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Not One Skin

Written by Paul Waggener

“In Norway and Iceland certain men were said to be eigi einhamir, not of one skin, an idea which had its roots in paganism. The full form of this strange superstition was, that men could take upon them other bodies, and the natures of those beings whose bodies they assumed. The second adopted shape was called by the same name as the original shape, hamr, and the expression made use of to designate the transition from one body to another, was at skipta hömum, or at hamaz; whilst the expedition made in the second form, was the hamför. By this transfiguration extraordinary powers were acquired; the natural strength of the individual was doubled, or quadrupled; he acquired the strengthof the beast in whose body he travelled, in addition to his own, and a man thus invigorated was called hamrammr…

Having assumed some bestial shape, the man who is eigi einhammr is only to be recognized by his eyes, which by no power can be changed. He then pursues his course, follows the instincts of the beast whose body he has taken, yet without quenching his own intelligence. He is able to do what the body of the animal can do, and do what he, as man, can do as well.” -Sabine Baring-Gould

The idea of transforming from man into beast is one that has held a deep place in the psyche of humanity worldwide since the dawn of time. Some of the oldest cave paintings in existence show animal-human hybrids, and the myths and stories of diverse peoples have told of men who could change their form, “leaping” from one to the next.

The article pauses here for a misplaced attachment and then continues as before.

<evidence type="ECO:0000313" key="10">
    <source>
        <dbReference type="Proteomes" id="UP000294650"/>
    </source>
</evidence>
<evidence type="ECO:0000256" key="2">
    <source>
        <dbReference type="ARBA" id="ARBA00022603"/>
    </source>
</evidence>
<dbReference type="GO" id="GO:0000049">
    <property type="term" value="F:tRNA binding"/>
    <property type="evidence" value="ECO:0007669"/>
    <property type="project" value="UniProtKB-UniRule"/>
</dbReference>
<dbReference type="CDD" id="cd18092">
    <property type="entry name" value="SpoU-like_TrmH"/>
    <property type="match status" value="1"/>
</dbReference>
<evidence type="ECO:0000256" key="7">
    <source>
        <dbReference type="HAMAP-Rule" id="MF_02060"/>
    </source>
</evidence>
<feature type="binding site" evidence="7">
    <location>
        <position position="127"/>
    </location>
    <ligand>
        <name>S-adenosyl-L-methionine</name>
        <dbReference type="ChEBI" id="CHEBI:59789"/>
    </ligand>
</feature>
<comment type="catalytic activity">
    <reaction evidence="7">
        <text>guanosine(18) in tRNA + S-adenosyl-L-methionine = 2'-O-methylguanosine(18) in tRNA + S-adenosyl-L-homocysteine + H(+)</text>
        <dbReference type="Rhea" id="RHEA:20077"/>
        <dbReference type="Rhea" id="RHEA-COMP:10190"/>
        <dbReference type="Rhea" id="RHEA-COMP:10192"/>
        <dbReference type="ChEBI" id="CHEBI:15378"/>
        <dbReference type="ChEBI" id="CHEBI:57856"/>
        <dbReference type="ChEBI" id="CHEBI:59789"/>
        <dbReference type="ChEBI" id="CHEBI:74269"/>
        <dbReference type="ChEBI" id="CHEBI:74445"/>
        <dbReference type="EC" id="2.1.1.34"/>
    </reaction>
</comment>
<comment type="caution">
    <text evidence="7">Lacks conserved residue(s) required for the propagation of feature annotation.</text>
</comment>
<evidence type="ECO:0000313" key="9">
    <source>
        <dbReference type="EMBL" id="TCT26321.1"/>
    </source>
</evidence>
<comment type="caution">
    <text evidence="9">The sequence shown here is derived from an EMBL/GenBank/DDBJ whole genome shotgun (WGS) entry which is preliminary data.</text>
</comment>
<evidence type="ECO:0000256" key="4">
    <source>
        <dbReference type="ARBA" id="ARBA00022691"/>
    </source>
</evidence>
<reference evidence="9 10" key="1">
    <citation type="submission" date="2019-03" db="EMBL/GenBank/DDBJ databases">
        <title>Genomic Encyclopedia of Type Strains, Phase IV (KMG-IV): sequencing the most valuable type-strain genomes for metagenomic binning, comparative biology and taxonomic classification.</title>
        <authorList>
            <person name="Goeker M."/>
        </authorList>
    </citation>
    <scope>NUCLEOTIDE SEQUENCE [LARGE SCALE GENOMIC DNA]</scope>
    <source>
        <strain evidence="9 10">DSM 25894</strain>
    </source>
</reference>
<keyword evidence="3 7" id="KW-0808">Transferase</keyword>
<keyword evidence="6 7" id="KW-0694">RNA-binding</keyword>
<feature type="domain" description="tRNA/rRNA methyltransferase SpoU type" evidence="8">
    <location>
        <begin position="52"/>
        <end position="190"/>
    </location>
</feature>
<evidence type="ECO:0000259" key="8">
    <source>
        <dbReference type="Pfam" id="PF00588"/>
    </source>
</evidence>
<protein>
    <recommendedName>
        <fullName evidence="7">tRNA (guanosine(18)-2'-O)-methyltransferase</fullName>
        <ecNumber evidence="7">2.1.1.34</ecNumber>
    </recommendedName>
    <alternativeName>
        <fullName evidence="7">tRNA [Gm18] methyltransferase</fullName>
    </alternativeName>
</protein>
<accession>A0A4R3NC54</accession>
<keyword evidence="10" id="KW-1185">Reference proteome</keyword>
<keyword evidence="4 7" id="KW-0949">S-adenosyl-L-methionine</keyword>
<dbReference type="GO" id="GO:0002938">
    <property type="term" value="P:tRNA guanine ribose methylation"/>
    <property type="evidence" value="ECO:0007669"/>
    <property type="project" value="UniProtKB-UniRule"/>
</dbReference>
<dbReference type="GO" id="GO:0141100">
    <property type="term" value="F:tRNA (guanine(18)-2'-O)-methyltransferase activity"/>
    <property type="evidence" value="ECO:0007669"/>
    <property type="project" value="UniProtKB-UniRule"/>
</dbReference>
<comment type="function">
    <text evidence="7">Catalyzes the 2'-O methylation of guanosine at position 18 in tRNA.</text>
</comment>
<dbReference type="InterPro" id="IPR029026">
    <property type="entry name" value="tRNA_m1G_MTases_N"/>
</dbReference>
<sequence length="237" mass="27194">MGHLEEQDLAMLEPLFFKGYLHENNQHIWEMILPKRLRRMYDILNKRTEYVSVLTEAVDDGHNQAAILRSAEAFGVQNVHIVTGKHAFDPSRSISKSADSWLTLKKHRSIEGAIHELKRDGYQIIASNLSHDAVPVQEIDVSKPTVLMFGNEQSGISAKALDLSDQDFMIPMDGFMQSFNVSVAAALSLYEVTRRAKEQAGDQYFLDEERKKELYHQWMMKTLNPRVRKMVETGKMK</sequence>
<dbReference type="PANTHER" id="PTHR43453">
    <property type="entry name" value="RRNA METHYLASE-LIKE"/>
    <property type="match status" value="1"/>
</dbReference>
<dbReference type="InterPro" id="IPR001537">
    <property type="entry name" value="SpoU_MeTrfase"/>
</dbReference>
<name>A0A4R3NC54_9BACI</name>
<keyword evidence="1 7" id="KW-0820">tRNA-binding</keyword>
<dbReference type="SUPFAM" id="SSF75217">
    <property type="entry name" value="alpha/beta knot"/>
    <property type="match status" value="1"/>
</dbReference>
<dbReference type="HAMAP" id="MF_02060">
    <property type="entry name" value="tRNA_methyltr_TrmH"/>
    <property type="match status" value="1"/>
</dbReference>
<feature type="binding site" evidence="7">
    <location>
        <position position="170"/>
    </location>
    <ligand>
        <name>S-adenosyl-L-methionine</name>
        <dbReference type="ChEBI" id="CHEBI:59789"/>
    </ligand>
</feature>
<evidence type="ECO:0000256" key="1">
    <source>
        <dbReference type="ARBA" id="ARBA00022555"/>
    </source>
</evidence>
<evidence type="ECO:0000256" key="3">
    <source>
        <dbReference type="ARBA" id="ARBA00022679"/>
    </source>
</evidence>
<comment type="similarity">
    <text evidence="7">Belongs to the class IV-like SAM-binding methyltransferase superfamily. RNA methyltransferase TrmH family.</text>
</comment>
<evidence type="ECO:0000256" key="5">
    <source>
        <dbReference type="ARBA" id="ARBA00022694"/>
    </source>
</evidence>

In the sagas and lore of the Germanic peoples, this was often accomplished with the aid of some kind of garment or skin, worn by men who were considered “shape changers,” sometimes synonymous with the overused term “berserker.”

It seems that nowadays everyone is a “viking,” and the use of symbols and terminologies has become nothing more than a cheap way to move product. I see endless graphics of sword wielding warriors and mead horns, branded with slogans like “DIE IN BATTLE AND GO TO VALHALLA,” often posted by individuals who look more ready to die of aggressive diabetes and go into a very large casket.

Because of this, I often wonder how deeply these myths and concepts are considered by the rank and file who are “culturally enriched,” it would seem, by a combination of bad heavy metal and a certain television show featuring male models swinging swords at one another.

At times, I have nearly succumbed to the desire to abandon any personal use of the myths and symbols of Northern Europe, due to their constant connection with groups that seem to oscillate only between the twinkie-feasting, “Odin came to me in a dream,” body acceptance, “all are one” crowd, and the “viking warlord,” Phil Anselmo lookalike types, throwing up their Sieg Heils to Odin.

At these times, it is important to remember: these symbols, myths and ideas do not belong to either crowd. They belong to those who are truly on the road of heroes, in any epoch or age. Glory hounds, warmongers, ecstatic creators of art and new legend. Those who identify with the Father of Runes not as a kindly, benevolent father in the sky nor as some hypostatic union of Hitler and Amon Amarth, but as a path to awe, a contract of fire and blood, a never-ending river of madness and inspiration that flows from someplace unseen, but felt.

To these few, the concept of hamramr can make itself clear as a shift, not in physical form, but in operating mode. It must be understood that the mythology is not to be taken literally, but to hint at greater truths that can be utilized by those with the eyes to see.

The ability to be whoever or whatever you need to be in any given situation is a powerful one. To shed one “skin” in favor of another when need arises, meeting the world with whatever mode best serves you at present, knowing your true self always, but flowing like water in action and methodology.